Move over, monarchs. The painted lady butterfly (Vanessa cardui) now boasts the farthest known butterfly migration.
Though found across the world, the orange-and-brown beauties that live in Southern Europe migrate into Africa each fall, crossing the Sahara on their journey . But what happened after was a mystery, because the butterflies disappeared. Researchers hypothesized that the insects either remained in Africa or made a roundtrip, but there was no evidence either way.
A new chemical analysis of butterfly wings suggests that the butterflies head back to Europe in the spring. The roundtrip, which usually plays out over several generations, is an annual journey of about 7,500 miles, about 1,200 more than successive generations of monarchs are known to travel in a year .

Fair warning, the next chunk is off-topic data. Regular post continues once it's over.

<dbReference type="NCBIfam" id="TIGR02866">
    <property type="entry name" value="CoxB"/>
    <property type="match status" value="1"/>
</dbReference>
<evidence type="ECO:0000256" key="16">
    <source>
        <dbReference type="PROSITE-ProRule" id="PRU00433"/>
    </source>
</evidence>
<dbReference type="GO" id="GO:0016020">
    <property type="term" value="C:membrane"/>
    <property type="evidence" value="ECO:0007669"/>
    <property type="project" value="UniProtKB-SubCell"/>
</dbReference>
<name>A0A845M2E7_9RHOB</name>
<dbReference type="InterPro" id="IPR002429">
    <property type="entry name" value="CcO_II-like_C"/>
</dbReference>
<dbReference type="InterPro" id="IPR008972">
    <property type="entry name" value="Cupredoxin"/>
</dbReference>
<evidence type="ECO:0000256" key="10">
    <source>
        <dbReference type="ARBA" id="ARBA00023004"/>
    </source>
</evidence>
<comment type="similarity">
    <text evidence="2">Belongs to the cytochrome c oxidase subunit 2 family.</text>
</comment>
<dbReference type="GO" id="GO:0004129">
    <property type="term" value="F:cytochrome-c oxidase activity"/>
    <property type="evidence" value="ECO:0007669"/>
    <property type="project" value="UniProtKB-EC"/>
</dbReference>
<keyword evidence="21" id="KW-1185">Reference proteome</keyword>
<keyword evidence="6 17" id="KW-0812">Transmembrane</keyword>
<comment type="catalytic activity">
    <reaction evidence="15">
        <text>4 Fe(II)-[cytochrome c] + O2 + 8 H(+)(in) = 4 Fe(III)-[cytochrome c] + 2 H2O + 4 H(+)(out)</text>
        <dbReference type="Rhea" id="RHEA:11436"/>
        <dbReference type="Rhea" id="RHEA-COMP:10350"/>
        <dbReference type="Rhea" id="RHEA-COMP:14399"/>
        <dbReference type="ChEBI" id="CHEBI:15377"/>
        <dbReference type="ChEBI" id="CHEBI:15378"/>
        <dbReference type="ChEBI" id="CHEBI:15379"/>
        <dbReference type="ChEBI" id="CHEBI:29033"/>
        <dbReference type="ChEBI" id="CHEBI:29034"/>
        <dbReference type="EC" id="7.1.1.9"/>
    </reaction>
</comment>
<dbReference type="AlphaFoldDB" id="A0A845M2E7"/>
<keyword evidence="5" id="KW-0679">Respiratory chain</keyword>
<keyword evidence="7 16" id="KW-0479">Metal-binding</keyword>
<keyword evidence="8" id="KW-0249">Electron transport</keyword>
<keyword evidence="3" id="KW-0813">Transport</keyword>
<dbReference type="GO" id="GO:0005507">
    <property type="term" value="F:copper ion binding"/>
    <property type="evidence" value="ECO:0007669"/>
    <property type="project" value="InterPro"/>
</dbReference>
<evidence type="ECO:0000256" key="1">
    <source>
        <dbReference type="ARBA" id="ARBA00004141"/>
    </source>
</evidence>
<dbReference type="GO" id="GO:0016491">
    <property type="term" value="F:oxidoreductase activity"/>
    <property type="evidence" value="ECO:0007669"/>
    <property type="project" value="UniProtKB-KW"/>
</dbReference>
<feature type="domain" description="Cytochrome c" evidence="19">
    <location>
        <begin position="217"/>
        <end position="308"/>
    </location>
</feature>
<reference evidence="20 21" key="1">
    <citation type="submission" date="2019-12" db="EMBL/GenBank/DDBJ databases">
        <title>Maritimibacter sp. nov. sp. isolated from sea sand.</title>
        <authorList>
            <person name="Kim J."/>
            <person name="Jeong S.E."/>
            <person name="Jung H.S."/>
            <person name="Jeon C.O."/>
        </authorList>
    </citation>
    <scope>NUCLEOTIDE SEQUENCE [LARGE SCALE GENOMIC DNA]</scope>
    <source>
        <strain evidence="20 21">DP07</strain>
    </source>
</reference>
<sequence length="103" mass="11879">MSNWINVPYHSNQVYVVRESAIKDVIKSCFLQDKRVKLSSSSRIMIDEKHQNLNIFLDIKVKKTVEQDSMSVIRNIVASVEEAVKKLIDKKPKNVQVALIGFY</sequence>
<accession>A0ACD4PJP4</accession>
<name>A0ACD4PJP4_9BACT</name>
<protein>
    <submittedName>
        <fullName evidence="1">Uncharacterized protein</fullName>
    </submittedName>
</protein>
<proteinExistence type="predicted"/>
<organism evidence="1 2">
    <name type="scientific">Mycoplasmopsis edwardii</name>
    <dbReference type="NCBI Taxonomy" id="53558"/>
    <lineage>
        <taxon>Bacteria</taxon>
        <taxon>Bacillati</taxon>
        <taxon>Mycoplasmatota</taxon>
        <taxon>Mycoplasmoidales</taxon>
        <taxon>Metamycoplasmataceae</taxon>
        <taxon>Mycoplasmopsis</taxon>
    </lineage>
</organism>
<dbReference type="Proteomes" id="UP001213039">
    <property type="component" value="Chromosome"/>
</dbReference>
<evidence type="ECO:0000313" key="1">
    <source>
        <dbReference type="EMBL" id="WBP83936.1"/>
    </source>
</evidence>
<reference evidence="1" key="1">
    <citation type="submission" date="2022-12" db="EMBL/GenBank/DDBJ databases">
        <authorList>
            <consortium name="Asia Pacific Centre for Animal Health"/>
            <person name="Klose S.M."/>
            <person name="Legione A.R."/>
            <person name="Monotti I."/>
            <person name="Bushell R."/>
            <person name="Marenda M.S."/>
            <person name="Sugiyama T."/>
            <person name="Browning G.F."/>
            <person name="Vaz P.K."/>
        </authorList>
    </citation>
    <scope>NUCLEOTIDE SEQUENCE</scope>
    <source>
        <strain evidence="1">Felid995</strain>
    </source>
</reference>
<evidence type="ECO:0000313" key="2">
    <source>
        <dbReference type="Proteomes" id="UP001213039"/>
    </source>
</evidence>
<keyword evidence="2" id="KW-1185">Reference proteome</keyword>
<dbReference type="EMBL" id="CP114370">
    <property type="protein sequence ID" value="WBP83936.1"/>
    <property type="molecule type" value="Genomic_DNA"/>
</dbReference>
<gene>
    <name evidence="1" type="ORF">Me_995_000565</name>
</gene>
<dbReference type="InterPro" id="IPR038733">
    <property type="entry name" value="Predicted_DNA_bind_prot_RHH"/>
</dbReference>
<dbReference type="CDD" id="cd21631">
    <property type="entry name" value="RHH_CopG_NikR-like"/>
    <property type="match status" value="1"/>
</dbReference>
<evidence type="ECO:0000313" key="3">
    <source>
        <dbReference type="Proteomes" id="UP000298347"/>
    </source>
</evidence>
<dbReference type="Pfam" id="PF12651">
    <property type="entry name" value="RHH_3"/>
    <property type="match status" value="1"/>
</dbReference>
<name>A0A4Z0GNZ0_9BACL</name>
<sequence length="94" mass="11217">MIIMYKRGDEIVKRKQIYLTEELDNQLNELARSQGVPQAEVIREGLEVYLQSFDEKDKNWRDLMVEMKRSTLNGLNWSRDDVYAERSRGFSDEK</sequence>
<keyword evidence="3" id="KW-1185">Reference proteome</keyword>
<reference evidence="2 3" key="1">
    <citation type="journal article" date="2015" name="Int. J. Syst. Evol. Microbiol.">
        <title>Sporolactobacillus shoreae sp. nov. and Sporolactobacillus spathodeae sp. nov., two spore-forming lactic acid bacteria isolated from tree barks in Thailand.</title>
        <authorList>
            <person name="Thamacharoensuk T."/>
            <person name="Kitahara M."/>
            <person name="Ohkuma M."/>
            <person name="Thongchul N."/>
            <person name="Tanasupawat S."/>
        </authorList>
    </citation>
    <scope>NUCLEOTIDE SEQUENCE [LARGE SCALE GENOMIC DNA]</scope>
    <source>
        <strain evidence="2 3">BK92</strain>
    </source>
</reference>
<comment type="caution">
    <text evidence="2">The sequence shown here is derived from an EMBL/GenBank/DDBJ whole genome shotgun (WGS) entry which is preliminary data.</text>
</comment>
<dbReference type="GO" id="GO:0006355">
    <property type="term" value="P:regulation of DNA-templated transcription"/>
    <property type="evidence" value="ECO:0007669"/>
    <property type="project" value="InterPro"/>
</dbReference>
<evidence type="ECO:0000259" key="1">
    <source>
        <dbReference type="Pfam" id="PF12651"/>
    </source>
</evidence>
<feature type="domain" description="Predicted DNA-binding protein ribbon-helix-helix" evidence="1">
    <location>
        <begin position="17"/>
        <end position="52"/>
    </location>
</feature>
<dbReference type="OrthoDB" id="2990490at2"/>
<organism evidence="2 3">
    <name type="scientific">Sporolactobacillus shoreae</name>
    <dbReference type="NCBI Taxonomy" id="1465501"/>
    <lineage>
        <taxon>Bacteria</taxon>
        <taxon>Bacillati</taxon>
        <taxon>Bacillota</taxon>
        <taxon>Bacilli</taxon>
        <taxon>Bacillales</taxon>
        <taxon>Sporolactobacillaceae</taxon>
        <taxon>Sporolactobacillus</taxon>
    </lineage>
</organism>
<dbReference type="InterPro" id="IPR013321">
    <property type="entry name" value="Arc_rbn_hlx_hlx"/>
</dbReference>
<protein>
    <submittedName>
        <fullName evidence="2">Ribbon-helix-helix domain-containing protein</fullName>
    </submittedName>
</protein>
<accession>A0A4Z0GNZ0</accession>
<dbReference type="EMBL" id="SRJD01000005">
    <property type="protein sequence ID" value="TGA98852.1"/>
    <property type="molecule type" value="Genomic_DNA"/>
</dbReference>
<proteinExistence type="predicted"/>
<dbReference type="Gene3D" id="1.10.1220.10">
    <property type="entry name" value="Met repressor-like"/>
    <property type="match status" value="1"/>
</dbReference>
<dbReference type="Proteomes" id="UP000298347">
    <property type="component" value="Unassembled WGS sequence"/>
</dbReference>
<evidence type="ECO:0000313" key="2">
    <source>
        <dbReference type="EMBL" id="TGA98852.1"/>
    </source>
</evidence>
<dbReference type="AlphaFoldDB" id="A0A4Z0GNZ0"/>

Researchers were surprised when they detected chemical markers from Africa on some European butterflies’ wings. Those markers told where an individual had eaten when it was still a caterpillar. The study, reported in the June 13 Biology Letters, provides evidence that the creatures return from Africa each year. Some tenacious individuals even make the return trip in a single lifetime.